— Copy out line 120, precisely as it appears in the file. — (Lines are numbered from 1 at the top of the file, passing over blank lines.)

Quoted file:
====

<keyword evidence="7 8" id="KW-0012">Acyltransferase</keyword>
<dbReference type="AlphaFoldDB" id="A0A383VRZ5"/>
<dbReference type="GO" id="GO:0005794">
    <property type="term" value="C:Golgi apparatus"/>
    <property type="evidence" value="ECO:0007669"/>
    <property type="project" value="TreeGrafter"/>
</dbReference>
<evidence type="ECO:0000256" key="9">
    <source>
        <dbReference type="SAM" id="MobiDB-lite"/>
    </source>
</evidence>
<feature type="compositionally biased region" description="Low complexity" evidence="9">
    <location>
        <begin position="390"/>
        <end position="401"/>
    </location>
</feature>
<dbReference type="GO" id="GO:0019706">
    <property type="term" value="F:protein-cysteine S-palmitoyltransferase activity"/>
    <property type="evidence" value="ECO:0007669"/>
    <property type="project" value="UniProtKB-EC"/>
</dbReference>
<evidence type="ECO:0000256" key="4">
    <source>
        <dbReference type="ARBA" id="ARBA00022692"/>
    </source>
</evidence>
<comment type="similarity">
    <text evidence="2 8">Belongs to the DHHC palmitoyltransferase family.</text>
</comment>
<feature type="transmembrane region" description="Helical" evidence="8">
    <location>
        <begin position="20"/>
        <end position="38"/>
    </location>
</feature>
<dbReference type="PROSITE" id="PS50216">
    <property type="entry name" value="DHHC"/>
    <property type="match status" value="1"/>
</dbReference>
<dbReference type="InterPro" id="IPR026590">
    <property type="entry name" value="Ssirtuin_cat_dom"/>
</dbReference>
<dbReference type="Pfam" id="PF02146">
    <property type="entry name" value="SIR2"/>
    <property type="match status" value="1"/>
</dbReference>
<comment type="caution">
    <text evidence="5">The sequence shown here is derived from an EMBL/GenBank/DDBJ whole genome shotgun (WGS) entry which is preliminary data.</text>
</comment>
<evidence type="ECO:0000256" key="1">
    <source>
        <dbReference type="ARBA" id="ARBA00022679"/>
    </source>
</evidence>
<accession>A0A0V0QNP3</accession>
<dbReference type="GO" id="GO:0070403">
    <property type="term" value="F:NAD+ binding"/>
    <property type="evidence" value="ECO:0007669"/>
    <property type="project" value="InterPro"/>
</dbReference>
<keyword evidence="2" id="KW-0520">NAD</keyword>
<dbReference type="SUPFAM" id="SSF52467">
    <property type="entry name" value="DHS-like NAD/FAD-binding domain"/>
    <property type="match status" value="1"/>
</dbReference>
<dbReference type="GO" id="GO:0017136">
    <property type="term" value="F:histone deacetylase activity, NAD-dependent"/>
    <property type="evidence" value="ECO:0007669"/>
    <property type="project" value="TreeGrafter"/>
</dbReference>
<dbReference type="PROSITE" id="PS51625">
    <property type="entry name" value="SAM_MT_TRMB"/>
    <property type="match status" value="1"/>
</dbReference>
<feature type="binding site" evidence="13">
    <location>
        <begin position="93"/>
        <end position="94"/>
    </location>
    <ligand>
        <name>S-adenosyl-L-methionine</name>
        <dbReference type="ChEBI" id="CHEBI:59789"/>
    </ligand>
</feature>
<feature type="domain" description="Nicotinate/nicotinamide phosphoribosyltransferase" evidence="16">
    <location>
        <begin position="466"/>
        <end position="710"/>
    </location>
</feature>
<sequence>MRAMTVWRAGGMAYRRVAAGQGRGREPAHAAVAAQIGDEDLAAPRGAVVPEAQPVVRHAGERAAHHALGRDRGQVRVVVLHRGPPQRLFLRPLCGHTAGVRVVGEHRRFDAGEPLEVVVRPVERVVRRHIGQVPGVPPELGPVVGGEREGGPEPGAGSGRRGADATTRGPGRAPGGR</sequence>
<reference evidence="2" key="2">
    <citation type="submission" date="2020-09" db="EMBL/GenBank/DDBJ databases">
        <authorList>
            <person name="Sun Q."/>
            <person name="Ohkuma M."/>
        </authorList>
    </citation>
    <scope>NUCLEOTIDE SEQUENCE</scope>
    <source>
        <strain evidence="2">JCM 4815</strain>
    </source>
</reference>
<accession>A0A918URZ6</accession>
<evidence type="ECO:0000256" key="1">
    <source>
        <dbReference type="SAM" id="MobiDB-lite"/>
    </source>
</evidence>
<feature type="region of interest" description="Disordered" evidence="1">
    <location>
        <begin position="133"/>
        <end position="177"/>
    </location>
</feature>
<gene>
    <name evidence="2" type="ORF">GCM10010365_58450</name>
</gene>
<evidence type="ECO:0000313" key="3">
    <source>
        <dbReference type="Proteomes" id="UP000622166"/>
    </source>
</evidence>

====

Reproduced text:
</gene>